What’s the Best Time to Post on LinkedIn?

Everywhere I go, people want the magic bullet for success on social media. More often than not, that bullet takes the form of this question: “What's the best time to post on LinkedIn?”.

So let’s talk about that.

Raw Statistics about the Best Time to Post on LinkedIn

Before I get into why trying to find the best time to post on LinkedIn is a fool’s errand, I’ll share the information you probably came here for: statistics.

After all, if you simply abide by these posting times your content will miraculously propel itself into success with stratospheric views and engagement, right?

With any luck, you’ll read past this section and into the stuff that might actually help you down the track. Most notably why you can, and probably should, ignore what people say the “best” time to post on LinkedIn is, and focus on something entirely different.

So, here’s a handy infographic produced by the good people at Oberlo based on their research.

The “best” time to post on LinkedIn according to them is between 10 and 11am and the best days to post are Tuesdays, Wednesday and Thursdays.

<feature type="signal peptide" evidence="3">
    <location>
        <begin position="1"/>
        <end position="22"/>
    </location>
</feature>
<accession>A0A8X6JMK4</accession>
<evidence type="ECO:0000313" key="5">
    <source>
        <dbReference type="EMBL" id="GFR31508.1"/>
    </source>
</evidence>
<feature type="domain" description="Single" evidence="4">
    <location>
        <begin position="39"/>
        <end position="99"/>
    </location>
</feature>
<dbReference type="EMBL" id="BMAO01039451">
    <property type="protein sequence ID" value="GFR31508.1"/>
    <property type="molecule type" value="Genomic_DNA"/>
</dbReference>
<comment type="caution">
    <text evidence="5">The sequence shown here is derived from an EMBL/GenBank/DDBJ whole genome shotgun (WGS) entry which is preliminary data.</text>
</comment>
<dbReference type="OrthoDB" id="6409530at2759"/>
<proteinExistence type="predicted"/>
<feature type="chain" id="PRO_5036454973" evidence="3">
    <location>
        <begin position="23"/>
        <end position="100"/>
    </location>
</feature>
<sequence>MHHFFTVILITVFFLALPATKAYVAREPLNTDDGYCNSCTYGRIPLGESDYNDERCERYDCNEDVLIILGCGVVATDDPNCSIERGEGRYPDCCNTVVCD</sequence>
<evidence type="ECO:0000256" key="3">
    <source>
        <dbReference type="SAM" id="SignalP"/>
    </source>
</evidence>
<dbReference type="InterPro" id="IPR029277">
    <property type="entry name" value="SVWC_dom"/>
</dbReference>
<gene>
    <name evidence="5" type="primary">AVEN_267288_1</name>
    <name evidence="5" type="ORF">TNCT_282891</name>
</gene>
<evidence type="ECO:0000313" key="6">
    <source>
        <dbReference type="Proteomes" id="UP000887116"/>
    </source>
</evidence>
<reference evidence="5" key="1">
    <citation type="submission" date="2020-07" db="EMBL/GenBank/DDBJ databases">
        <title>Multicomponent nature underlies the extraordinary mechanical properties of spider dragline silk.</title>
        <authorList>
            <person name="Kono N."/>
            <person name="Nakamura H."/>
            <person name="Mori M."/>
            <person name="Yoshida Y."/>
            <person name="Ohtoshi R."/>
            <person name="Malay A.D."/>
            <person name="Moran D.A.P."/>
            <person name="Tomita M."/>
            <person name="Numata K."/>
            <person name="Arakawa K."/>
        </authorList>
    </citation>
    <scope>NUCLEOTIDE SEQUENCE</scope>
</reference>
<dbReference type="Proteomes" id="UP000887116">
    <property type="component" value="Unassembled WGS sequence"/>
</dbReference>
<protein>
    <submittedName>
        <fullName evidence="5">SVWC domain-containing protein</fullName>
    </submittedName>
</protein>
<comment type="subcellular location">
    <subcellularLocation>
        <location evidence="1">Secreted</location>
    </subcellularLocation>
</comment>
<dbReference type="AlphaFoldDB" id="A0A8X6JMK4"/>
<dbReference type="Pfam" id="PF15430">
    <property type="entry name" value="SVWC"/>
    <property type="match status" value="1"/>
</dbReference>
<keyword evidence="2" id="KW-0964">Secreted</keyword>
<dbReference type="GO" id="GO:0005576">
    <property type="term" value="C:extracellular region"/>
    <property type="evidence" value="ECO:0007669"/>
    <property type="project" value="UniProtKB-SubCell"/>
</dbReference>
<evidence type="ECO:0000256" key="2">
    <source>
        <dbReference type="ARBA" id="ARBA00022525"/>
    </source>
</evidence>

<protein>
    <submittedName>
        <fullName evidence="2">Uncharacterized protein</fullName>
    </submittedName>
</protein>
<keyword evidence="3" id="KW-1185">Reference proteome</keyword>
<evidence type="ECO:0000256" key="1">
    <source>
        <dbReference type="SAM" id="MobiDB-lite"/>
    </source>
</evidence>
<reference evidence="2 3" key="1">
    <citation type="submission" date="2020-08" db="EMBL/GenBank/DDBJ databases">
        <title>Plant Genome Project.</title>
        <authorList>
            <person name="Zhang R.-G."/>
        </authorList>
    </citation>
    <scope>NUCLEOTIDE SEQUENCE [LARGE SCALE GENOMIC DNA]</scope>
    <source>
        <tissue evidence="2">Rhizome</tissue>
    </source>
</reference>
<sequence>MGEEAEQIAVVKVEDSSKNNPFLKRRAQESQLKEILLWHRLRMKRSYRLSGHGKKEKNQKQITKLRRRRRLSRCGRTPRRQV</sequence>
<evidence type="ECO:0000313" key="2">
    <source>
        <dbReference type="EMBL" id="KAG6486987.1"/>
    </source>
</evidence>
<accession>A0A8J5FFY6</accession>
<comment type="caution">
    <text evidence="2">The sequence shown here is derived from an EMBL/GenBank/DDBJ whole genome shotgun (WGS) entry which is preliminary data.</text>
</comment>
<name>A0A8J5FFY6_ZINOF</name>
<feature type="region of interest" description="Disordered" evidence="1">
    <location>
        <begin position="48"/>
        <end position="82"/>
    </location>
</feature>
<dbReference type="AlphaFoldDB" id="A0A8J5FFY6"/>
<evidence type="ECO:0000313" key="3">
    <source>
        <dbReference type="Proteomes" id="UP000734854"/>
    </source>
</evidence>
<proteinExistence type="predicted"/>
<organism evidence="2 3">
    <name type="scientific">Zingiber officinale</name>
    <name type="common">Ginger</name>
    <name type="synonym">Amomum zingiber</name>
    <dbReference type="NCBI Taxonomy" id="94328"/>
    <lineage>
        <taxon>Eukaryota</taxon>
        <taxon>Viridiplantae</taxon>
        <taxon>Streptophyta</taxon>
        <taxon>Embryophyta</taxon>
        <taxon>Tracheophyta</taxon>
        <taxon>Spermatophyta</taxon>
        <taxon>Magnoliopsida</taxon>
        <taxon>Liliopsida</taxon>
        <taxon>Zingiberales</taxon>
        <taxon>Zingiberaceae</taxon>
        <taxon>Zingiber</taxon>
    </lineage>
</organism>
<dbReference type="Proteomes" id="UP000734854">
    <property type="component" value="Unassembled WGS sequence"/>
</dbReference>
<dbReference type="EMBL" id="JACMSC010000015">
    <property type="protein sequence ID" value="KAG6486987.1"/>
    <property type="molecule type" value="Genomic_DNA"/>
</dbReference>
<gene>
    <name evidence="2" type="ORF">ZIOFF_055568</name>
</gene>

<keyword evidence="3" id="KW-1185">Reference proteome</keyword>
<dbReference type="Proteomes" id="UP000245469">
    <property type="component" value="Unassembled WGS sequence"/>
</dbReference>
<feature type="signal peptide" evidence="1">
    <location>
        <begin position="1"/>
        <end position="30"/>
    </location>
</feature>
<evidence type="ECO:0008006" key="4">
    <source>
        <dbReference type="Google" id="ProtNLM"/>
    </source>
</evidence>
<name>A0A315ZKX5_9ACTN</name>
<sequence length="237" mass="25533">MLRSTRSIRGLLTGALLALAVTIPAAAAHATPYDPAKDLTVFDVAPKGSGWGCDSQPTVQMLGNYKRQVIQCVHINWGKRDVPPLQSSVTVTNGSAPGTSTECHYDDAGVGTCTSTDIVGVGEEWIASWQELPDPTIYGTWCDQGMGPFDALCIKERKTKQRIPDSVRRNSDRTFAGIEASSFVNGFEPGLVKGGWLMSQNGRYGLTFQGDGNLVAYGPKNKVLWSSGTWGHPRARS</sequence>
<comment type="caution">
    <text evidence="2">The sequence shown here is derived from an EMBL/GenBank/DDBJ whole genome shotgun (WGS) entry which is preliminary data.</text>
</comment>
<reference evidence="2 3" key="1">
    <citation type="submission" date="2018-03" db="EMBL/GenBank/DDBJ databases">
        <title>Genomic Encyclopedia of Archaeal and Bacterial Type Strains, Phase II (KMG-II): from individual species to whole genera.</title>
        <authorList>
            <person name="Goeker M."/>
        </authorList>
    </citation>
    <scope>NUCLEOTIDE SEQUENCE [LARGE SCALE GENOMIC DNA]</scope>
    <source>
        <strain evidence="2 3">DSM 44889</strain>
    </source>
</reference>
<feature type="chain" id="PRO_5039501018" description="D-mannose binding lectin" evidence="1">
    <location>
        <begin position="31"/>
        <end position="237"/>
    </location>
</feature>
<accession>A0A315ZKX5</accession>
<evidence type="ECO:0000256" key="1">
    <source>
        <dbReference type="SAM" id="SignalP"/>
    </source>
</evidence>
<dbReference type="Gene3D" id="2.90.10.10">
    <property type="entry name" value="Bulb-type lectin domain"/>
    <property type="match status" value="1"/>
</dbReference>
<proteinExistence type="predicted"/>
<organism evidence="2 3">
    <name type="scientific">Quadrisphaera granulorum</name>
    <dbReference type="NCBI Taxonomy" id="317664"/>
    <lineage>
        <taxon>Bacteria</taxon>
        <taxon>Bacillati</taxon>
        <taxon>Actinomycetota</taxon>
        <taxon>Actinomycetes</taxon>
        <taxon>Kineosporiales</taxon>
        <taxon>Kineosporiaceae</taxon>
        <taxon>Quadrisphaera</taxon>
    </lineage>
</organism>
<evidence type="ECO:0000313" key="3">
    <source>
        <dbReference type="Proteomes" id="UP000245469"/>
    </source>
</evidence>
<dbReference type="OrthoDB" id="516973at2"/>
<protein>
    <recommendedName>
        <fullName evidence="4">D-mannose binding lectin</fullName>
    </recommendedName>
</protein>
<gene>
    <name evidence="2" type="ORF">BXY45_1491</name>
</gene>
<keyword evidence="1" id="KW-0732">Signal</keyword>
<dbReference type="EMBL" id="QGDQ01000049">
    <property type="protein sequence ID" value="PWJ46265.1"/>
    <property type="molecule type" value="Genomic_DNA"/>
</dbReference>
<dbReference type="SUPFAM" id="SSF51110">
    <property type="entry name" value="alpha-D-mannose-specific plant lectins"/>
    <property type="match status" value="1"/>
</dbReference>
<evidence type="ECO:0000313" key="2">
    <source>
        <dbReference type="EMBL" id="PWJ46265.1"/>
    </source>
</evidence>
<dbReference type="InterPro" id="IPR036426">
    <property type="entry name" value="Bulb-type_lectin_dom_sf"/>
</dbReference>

Oberlo - Best LInkedIn Posting Times
From Oberlo

Oddly enough, Hubspot takes a different view of the best times, instead suggesting a bunch of other times (though similar days) might be good:

Hubspot - Best Time to Post on LinkedIn
From hubspot.com

And finally, Sprout Social offer up the following, based on levels of engagement. As you can see, these recommendations about the best LinkedIn posting times are different again.

Sprout Social - LinkedIn Engagement Times
From Sproutsocial.com

So you can see that we have a bit of a problem. The three sites above are HUGE players in the social media industry and they can't even agree on when the best time to post on LinkedIn is.

Confused About When The Best Time to Post Is Yet?

So if you put all the above together, you’re going to see that the best time to post on LinkedIn is:

  1. Wednesdays, maybe between 8-10am, or maybe between 10-11am, or maybe between 10am-12pm
  2. or maybe, Tuesdays and Thursdays, maybe in the morning but maybe also in the afternoon or at lunch time
  3. definitely not on Sundays.

Chances of me figuring out which is the best advice there or even remembering those things once I do? Zero.